Permission To Make An Arse Of Myself Please

This week I have been pondering on the fate of Sir Tim Hunt, scientist, Nobel Prize winner for his work on cell division and fellow of the Royal Society. Speaking ‘off the cuff’ at a conference in South Korea, Hunt made ill advised and silly comments suggesting that the trouble with “girls” in science is that they cause men to fall in love with them and cry when criticised. Although Hunt apologised for his comments (suggesting they were meant to be ironic and jocular) they were picked up on social media and went viral resulting in the 72 year old being forced to resign from his honorary post at University College London. A number of senior female scientists have come forward to say that Hunt’s comments didn’t reflect his practice and that he had in the past shown great support to young scientists, both male and female.

What struck me about this story was how fragile our reputations are. An ill-advised word or action can quickly take a momentum of its own, impacting on both our personal lives and our careers. There are some great examples of social media holding people to account for their actions – see for example the coverage of police brutality in America – but how can years of exemplary and highly valued work be brushed aside as the result of 5 minutes of arrogant hubris on the other side of the world? Surely we are all allowed to make mistakes, to acknowledge and apologise for those mistakes and move on?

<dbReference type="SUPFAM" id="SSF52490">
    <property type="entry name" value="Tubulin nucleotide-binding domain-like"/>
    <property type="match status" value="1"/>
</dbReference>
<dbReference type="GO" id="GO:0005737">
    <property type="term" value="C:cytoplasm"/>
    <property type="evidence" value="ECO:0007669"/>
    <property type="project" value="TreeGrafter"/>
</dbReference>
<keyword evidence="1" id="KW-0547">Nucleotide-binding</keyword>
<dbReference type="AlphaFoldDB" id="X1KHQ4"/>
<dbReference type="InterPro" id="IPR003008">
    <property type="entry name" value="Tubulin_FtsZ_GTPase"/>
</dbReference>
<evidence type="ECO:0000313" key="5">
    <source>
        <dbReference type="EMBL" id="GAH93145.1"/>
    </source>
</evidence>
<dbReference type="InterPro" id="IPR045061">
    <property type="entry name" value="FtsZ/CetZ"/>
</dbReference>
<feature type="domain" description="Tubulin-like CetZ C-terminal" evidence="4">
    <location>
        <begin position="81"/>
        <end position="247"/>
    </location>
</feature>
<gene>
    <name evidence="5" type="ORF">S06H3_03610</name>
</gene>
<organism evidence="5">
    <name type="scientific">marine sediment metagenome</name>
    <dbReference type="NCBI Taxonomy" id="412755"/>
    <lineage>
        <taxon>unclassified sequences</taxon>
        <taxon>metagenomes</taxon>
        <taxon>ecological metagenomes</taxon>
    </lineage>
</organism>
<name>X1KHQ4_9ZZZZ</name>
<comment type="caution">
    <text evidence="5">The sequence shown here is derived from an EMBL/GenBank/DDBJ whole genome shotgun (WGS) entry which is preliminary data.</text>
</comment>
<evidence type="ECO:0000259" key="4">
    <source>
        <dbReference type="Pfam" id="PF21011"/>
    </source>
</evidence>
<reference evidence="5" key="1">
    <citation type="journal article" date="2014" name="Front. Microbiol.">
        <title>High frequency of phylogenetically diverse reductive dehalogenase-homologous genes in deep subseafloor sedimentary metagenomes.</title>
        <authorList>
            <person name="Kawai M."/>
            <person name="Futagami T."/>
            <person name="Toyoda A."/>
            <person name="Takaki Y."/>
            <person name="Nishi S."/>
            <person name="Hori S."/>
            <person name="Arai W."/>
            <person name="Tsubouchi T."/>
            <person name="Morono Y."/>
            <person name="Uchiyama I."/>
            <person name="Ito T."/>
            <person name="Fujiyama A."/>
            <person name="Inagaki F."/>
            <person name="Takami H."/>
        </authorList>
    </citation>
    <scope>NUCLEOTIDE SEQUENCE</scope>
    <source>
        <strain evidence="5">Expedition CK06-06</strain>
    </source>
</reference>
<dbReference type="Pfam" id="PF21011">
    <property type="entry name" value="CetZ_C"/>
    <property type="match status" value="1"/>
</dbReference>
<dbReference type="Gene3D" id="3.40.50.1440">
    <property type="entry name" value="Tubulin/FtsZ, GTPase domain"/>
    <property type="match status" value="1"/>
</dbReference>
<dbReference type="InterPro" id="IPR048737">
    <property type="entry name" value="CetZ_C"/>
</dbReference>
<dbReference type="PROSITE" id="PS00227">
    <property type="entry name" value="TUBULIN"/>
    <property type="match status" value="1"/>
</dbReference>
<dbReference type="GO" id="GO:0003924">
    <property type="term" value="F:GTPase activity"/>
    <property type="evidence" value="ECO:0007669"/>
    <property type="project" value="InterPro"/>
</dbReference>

Technology and social media really do mean that the world has shrunk – that ill-advised words or actions can be captured, replayed, commented on and magnified. Reputations can be shattered, professional personas destroyed: a hurricane of comments doing their damage and then moving on to the next victim. Gossip on an international scale. How do we protect ourselves from that? I know the rubbish that comes out of my mouth sometimes – I am tired, I have miss-judged a situation, I have spoken without thinking – I would be mortified if those lapses had been captured and played out to the world. But I don’t want to lead a bland, un-opinionated, silent life, where thoughts are left un-verbalised and ideas unexplored. I want permission to make an arse of myself – to learn from that – and to move on – without leaving my reputation and my life’s work in its wake.

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